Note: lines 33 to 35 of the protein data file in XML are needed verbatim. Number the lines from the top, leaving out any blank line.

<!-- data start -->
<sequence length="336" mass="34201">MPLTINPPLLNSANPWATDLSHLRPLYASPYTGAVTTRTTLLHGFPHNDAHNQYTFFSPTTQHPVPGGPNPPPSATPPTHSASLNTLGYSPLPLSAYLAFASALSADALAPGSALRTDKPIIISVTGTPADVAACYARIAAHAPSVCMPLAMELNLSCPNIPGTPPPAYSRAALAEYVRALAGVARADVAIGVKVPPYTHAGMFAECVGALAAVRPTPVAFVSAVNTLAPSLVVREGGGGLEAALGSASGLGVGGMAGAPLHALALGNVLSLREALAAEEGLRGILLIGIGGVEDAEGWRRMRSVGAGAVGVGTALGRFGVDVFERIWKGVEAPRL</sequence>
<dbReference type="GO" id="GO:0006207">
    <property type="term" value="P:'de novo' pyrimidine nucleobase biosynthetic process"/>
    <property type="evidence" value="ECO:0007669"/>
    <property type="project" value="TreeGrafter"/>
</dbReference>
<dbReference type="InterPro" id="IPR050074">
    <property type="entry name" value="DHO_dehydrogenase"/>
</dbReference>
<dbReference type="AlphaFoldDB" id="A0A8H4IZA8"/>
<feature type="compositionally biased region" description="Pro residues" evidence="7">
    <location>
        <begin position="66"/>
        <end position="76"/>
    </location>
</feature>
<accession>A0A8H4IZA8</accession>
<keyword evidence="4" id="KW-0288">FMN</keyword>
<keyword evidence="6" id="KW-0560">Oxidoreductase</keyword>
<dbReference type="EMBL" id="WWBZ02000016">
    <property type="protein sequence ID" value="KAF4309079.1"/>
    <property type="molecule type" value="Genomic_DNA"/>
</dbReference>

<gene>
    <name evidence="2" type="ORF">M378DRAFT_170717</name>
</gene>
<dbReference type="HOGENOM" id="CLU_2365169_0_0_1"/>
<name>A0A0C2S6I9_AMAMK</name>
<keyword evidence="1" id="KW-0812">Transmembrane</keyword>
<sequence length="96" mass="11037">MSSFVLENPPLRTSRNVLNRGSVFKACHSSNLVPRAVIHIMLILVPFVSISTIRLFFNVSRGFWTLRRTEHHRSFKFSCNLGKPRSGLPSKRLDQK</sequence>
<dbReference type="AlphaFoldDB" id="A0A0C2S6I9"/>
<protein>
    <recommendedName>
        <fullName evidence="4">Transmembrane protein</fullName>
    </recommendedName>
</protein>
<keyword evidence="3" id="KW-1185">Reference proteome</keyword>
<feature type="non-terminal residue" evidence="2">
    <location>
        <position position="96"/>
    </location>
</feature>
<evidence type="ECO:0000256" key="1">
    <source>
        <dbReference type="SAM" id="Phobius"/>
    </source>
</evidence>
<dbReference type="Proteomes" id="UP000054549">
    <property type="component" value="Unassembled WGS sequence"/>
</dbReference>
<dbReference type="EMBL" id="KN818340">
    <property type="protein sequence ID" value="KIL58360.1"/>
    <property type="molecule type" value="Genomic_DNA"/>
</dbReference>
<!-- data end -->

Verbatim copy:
    <recommendedName>
        <fullName evidence="4">Transmembrane protein</fullName>
    </recommendedName>